McKesson Communicates Serialization & Aggregation Expectations to Suppliers
In a letter this week to its suppliers, McKesson—the largest pharmaceutical distributor in the United States—addressed their expectations relating to Title II of the Drug Supply Chain Security Act (DSCSA).Register NowDownload Document
In a letter this week to its suppliers, McKesson—the largest pharmaceutical distributor in the United States—addressed their expectations relating to Title II of the Drug Supply Chain Security Act (DSCSA). The company’s position is clear: manufacturers and suppliers will be required to serialize materials using GS1 standards, namely: aggregating product from item level to pack/bundle (if applicable); pack/bundle to case level, and case level to pallet level (using the GTIN and SSCC label formats). A similar position is expected from AmerisourceBergen and Cardinal Health, the two other major wholesalers operating within the United States.
While many organizations have begun serialization implementations, few have addressed aggregation as an immediate need. Many manufacturers are currently focusing on unit level serialization to meet 2017 Drug Quality and Security Act (DQSA) requirements and prepare for is the European Union’s ‘serialize and authenticate’ model—neither of which involve aggregation. Further, the resistance to aggregation appears to be based on (1) a literal reading of the DSCSA text, and (2) the additional cost involved in equipping packaging lines to accommodate aggregation and unit level serialization.
Clarkston is working with numerous pharmaceutical manufacturers and suppliers to develop and implement solutions that address DQSA, as well as global serialization and traceability requirements. As such, our general evaluation and recommendations for manufacturers and suppliers are as follows:
1.Wholesalers, such as McKesson, require aggregation in order to efficiently conduct business. Imposing such requirements (which expand upon the compliance requirements of DSCSA) eliminates unpacking and repacking at their facilities, and proposes a practical provision for partnering with them.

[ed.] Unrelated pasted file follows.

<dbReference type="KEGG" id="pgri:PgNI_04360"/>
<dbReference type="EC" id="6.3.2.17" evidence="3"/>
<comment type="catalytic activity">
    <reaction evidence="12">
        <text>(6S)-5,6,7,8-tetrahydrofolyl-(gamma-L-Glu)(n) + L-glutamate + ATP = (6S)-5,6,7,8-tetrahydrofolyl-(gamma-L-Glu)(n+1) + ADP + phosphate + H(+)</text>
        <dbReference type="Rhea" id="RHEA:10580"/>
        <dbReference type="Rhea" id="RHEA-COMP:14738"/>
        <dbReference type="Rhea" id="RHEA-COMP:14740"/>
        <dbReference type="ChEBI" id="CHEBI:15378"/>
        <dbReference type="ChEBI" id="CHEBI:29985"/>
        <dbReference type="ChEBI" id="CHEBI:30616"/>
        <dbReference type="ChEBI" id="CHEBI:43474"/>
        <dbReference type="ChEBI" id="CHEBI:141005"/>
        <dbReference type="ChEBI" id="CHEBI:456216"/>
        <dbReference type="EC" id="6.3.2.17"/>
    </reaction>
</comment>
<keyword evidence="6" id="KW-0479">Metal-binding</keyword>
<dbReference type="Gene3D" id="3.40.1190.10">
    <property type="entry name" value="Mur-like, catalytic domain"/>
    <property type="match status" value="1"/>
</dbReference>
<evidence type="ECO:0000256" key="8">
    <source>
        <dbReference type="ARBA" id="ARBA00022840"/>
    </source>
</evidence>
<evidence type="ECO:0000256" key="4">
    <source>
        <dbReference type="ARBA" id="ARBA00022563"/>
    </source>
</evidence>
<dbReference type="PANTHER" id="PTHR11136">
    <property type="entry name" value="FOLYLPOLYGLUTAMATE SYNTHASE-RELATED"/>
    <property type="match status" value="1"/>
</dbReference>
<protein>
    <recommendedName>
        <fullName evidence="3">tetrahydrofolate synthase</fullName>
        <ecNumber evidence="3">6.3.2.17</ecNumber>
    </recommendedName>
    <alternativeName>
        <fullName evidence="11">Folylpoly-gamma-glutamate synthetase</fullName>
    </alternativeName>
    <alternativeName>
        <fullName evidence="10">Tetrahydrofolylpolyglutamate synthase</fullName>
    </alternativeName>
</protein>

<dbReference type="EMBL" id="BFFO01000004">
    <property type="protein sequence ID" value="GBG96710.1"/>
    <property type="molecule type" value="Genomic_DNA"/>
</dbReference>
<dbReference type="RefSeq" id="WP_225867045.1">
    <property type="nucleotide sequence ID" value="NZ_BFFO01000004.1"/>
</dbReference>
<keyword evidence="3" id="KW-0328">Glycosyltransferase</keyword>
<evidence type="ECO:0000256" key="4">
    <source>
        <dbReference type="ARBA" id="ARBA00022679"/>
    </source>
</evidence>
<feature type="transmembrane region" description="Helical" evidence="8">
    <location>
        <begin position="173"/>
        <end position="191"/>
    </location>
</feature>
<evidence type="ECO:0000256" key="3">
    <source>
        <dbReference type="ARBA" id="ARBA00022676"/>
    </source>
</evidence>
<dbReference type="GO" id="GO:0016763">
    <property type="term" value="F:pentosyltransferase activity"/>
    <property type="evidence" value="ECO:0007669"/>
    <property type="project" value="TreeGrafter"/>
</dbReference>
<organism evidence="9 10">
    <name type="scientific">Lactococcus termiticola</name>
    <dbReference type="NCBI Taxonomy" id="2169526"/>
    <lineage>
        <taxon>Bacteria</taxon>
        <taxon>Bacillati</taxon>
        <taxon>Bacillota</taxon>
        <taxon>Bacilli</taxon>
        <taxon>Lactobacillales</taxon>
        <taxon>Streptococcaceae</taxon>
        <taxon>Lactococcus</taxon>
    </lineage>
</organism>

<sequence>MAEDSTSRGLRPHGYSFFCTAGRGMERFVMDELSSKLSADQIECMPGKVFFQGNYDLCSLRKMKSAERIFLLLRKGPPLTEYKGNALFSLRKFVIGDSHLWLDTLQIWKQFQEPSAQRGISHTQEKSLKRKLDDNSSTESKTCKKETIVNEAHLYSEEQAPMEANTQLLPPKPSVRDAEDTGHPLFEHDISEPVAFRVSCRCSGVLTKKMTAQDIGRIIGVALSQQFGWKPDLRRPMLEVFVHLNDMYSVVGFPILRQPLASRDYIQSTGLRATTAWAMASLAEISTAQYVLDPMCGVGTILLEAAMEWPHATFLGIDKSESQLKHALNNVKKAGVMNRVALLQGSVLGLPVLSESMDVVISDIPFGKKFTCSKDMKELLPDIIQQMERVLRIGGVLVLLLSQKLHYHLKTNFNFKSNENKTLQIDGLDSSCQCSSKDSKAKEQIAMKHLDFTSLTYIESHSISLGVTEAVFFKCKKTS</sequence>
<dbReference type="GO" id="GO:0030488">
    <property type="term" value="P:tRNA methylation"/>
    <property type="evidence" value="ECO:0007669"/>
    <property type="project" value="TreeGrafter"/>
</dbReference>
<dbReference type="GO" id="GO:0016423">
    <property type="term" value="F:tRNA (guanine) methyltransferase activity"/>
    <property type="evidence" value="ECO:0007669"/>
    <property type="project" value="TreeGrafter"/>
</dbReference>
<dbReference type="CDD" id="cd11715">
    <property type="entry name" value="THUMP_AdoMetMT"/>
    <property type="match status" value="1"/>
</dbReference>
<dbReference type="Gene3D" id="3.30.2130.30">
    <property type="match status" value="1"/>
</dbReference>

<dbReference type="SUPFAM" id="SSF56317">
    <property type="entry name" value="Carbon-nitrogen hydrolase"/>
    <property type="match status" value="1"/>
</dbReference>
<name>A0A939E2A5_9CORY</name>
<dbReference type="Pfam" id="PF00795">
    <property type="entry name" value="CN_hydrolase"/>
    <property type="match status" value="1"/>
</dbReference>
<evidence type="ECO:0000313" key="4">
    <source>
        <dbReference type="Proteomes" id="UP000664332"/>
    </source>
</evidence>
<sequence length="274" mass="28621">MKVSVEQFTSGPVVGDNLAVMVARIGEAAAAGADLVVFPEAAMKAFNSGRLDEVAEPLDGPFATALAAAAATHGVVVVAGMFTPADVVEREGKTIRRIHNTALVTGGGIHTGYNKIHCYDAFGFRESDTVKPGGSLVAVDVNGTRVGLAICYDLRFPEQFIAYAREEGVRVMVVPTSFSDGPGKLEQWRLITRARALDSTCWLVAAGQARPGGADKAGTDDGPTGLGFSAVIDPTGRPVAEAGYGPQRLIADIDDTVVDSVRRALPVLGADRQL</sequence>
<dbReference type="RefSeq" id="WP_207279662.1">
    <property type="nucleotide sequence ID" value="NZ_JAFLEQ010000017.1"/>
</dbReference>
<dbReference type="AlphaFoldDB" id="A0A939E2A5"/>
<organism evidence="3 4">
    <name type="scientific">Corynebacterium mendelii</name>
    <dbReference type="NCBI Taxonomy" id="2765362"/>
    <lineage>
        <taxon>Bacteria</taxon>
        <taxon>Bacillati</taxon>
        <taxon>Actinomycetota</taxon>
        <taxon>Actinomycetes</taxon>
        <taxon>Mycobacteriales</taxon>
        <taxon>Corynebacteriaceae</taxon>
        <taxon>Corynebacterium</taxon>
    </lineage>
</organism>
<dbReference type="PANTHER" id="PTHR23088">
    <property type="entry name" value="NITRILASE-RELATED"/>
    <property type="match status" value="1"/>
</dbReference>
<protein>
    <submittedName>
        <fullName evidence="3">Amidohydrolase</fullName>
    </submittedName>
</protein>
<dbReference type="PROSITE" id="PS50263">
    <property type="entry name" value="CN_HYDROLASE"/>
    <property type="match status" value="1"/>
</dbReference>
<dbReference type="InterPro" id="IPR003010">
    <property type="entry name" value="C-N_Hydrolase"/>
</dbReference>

2.Manufacturers that decline to implement aggregation prior to the November 27, 2017 deadline will risk losing business to competitors who implement aggregation requirement.
3.The cost of adding aggregation capabilities to lines will never be lower than it is now. In addition, wholesalers/distributors may begin to charge administrative fees to companies who do not address these “expectations” in an efficient manner. This would offset the additional labor and systems required to unpack, scan, and repack materials. (Some may recall that, while earlier lot tracing regulations initially allowed paper records, some wholesalers informed partners that there would be fees to process paper.)
4.Installing and validating aggregation capabilities now will allow companies to take advantage of the downtime already planned for unit level serialization. Otherwise, companies will have to schedule additional downtime during aggregation implementation, testing, training and validation in the future. Although more complicated to plan, one serialization implementation project is cheaper that two implementations.
5.Third party logistics companies (3PLs) fulfilling orders to wholesalers, such as McKesson, will also have to capture any new aggregations (i.e., partial cases, mixed cases, cases to pallets) and provide them to manufacturers and wholesalers using EPCIS.
6.McKesson will support current lot level communication via ASN; however, they will need access to manufacturer serial numbers when they perform saleable returns verification. With saleable returns verification required by November 27, 2019 (for distributors), companies should prepare for EPCIS transmissions now.
For companies that are installing a single serialization line at a plant to serialize the output of multiple non-serialized packaging lines, aggregation is especially wise. In other cases, installing the same solution capable of both unit level serialization and aggregation allows production planning to flexibly shift among packaging lines. This also enables them to meet the requirements of: countries which currently require aggregation (e.g., Argentina, Turkey), customers who request aggregation even though their country doesn’t require it, and other entities, such as the European Union (i.e., unit level serialization requirements).
In order to effectively meet DSCSA and wholesaler and distributor requirements, manufacturers should strongly consider installing aggregation capabilities, in addition to serialization capabilities, on the packaging lines they will use for serialized products. Doing so will not only ensure flexibility, but will also reduce overall serialization costs, positioning forward-looking manufacturers with a considerable advantage over competitors who choose not to do so.